• Because we are still in our accumulation phase and still relatively young, our bonds allocation is small (only a small percentage in my work’s RRSP). As we get closer to financial independence and possibly early retirement, it will be important to shift some of our assets to self-directed bonds. Re-balancing every half year will be very important.
  • Passive income diversification becomes extremely important when you are relying on it for living expenses. We currently hold 60 individual dividend stocks and two index ETFs. For the most part, our dividend income is diversified. But it would be nice to have other passive income streams like book royalties, rental property, peer to peer lending, GIC ladders, etc. 
  • Although we are planning to live off our dividend income, companies can cut or suspend dividend payments in bad times. When that happens, that means a reduction of income and it may force us to sell some principals to cover the difference. Selling during a bear market is never desirable. Therefore, once we are closer to pulling the early retirement trigger and living off our dividend income (not sure when exactly), it is crucial to have two or three years worth of expenses sitting on the sideline in the form of either cash or bonds.
  • Unlike many other FIRE folks, we aren’t planning to utilize the 4% withdrawal rule. What I have realized is that the 4% withdrawal may not be 100% bulletproof when facing a prolonged bear market. If we were to make withdrawals from our investment portfolio, it would be wise to consider a withdrawal rate of 3-3.5% or even lower.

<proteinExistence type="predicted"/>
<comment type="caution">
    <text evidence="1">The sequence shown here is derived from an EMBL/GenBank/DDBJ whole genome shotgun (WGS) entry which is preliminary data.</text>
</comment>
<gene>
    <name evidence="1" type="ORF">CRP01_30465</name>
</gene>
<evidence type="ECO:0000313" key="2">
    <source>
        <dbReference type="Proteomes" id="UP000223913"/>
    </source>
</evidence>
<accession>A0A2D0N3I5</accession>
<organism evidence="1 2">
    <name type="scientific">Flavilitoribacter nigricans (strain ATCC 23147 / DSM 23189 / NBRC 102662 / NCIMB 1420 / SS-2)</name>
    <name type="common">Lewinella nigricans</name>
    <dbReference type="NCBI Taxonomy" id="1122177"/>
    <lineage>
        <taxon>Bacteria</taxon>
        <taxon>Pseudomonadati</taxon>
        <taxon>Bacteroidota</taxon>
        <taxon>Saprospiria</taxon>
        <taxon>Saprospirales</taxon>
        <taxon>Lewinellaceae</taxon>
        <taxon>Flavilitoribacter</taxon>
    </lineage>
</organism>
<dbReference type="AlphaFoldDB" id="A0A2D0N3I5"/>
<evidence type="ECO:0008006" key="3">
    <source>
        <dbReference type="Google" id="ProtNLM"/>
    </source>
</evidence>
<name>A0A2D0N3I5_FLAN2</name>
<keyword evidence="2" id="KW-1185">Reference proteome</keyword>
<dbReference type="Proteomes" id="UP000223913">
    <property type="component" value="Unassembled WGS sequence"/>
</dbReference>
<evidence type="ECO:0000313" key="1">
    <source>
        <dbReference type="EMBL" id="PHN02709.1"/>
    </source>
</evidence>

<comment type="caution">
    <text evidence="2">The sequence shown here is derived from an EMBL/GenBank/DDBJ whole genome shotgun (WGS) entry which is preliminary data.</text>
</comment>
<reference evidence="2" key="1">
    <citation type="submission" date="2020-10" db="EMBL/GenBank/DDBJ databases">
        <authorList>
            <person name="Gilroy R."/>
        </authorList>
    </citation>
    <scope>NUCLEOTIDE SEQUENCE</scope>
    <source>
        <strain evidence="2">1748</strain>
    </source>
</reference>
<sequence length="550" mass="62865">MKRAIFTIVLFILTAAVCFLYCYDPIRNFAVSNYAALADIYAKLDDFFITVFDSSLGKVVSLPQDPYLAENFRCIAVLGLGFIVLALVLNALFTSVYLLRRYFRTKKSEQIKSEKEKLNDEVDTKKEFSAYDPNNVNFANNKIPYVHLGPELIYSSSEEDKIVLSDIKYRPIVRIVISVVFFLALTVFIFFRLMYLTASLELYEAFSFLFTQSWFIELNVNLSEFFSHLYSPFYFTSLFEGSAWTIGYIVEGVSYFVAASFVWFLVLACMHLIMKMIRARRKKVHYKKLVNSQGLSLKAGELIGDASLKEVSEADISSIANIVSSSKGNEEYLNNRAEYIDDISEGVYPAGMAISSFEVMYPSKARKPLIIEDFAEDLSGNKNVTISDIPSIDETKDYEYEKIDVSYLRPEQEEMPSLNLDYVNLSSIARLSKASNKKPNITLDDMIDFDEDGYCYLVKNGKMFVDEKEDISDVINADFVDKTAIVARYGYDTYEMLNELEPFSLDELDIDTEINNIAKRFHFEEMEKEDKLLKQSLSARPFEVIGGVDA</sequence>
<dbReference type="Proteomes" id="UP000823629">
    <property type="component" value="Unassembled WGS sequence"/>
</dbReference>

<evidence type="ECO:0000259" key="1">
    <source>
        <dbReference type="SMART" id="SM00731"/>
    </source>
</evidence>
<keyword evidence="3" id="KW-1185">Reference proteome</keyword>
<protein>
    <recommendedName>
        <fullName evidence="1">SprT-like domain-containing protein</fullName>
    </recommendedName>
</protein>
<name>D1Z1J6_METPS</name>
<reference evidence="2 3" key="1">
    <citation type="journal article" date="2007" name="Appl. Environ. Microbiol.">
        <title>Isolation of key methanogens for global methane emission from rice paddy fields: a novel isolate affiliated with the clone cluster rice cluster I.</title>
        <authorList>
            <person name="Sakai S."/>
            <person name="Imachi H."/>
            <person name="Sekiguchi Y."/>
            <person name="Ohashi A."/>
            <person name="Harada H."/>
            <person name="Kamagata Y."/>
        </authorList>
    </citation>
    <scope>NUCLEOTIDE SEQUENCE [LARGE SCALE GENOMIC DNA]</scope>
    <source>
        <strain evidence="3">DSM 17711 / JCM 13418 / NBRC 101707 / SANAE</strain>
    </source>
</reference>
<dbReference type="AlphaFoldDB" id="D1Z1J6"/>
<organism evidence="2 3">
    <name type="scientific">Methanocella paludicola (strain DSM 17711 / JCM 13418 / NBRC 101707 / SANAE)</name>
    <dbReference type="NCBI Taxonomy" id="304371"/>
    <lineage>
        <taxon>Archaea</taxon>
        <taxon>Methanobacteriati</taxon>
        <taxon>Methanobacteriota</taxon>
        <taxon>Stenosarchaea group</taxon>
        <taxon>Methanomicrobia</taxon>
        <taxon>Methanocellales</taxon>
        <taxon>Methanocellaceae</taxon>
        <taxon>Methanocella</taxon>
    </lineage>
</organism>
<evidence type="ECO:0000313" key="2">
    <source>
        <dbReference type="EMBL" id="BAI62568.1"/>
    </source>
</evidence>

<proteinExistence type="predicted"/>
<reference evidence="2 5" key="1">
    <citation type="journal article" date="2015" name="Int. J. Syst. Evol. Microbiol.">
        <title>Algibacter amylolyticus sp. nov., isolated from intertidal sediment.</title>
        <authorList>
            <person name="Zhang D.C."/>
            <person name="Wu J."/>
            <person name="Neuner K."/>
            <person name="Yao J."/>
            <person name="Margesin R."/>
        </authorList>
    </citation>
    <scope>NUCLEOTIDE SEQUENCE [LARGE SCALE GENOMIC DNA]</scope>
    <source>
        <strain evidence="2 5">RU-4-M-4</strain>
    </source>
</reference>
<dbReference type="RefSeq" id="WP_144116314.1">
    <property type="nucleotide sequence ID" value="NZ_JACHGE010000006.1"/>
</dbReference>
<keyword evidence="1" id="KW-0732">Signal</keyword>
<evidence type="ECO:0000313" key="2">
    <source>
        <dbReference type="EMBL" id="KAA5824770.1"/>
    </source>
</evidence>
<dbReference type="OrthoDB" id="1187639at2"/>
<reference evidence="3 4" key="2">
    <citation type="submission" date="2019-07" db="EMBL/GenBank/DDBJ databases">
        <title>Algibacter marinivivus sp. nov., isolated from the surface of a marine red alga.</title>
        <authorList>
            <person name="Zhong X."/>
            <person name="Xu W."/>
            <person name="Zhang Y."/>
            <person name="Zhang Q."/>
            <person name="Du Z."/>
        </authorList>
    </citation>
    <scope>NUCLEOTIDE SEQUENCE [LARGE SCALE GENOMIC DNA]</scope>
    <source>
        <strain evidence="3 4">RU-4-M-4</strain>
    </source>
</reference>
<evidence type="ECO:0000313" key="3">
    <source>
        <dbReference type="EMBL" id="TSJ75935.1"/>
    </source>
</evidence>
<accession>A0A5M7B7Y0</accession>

• Make sure we “hit our numbers” with a good amount of margin. For example, we anticipate that we need $50,000 in dividend income to cover our living expenses. To be on the safe side, consider building up the dividend income to $60,000 before living off it completely. Don’t just foolishly believe that things will work out in the end. 
  • Knowing that a “FIRE date” is not set in stone. Being flexible with our FIRE date is extremely important. Being able to adapt to the different living situations is important too. For example, consider downsize or geoarbitrage.
  • Geoarbitrage, when there’s a global pandemic, may create some uncertainties. It is always nice to be in your “home” country during a crisis. If we were to seriously consider geoarbitrage in the future, we need to make sure that we’re in a country with a good medical system.